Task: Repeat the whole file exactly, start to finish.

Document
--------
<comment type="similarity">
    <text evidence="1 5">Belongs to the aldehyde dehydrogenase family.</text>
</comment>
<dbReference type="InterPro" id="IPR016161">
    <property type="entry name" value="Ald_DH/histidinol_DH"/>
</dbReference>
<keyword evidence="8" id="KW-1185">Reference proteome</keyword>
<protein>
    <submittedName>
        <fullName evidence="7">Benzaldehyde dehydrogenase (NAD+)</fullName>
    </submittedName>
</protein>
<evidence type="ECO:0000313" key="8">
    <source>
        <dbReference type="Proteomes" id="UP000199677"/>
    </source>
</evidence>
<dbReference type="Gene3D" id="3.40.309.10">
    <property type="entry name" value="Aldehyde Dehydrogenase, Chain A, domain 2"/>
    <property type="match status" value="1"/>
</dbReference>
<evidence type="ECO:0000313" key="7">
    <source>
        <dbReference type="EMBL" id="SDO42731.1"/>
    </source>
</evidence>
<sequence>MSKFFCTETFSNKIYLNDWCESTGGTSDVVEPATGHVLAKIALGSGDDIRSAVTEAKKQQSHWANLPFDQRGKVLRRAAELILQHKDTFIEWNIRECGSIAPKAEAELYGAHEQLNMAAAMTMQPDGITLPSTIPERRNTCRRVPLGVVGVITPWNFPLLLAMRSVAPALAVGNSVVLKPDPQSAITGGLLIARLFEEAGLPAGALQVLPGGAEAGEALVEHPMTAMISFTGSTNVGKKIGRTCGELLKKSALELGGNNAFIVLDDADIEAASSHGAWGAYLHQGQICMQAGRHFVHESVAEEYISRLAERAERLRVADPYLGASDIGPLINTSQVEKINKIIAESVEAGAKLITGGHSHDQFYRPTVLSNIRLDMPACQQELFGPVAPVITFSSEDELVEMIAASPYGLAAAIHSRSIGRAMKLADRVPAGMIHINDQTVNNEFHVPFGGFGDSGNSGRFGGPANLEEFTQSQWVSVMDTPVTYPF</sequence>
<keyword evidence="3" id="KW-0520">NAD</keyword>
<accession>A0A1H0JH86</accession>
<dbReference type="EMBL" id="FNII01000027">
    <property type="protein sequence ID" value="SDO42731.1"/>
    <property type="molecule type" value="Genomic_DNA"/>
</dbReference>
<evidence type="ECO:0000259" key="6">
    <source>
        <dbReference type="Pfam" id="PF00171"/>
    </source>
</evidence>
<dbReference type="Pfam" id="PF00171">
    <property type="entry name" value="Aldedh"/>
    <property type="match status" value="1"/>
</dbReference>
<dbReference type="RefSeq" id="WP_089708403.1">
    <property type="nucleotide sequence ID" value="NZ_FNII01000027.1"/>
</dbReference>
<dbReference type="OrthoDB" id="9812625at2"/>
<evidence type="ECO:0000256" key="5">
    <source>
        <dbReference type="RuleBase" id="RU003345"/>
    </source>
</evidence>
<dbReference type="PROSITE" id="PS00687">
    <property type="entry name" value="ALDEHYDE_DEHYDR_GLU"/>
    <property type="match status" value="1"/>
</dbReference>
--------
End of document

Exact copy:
<comment type="similarity">
    <text evidence="1 5">Belongs to the aldehyde dehydrogenase family.</text>
</comment>
<dbReference type="InterPro" id="IPR016161">
    <property type="entry name" value="Ald_DH/histidinol_DH"/>
</dbReference>
<keyword evidence="8" id="KW-1185">Reference proteome</keyword>
<protein>
    <submittedName>
        <fullName evidence="7">Benzaldehyde dehydrogenase (NAD+)</fullName>
    </submittedName>
</protein>
<evidence type="ECO:0000313" key="8">
    <source>
        <dbReference type="Proteomes" id="UP000199677"/>
    </source>
</evidence>
<dbReference type="Gene3D" id="3.40.309.10">
    <property type="entry name" value="Aldehyde Dehydrogenase, Chain A, domain 2"/>
    <property type="match status" value="1"/>
</dbReference>
<evidence type="ECO:0000313" key="7">
    <source>
        <dbReference type="EMBL" id="SDO42731.1"/>
    </source>
</evidence>
<sequence>MSKFFCTETFSNKIYLNDWCESTGGTSDVVEPATGHVLAKIALGSGDDIRSAVTEAKKQQSHWANLPFDQRGKVLRRAAELILQHKDTFIEWNIRECGSIAPKAEAELYGAHEQLNMAAAMTMQPDGITLPSTIPERRNTCRRVPLGVVGVITPWNFPLLLAMRSVAPALAVGNSVVLKPDPQSAITGGLLIARLFEEAGLPAGALQVLPGGAEAGEALVEHPMTAMISFTGSTNVGKKIGRTCGELLKKSALELGGNNAFIVLDDADIEAASSHGAWGAYLHQGQICMQAGRHFVHESVAEEYISRLAERAERLRVADPYLGASDIGPLINTSQVEKINKIIAESVEAGAKLITGGHSHDQFYRPTVLSNIRLDMPACQQELFGPVAPVITFSSEDELVEMIAASPYGLAAAIHSRSIGRAMKLADRVPAGMIHINDQTVNNEFHVPFGGFGDSGNSGRFGGPANLEEFTQSQWVSVMDTPVTYPF</sequence>
<keyword evidence="3" id="KW-0520">NAD</keyword>
<accession>A0A1H0JH86</accession>
<dbReference type="EMBL" id="FNII01000027">
    <property type="protein sequence ID" value="SDO42731.1"/>
    <property type="molecule type" value="Genomic_DNA"/>
</dbReference>
<evidence type="ECO:0000259" key="6">
    <source>
        <dbReference type="Pfam" id="PF00171"/>
    </source>
</evidence>
<dbReference type="Pfam" id="PF00171">
    <property type="entry name" value="Aldedh"/>
    <property type="match status" value="1"/>
</dbReference>
<dbReference type="RefSeq" id="WP_089708403.1">
    <property type="nucleotide sequence ID" value="NZ_FNII01000027.1"/>
</dbReference>
<dbReference type="OrthoDB" id="9812625at2"/>
<evidence type="ECO:0000256" key="5">
    <source>
        <dbReference type="RuleBase" id="RU003345"/>
    </source>
</evidence>
<dbReference type="PROSITE" id="PS00687">
    <property type="entry name" value="ALDEHYDE_DEHYDR_GLU"/>
    <property type="match status" value="1"/>
</dbReference>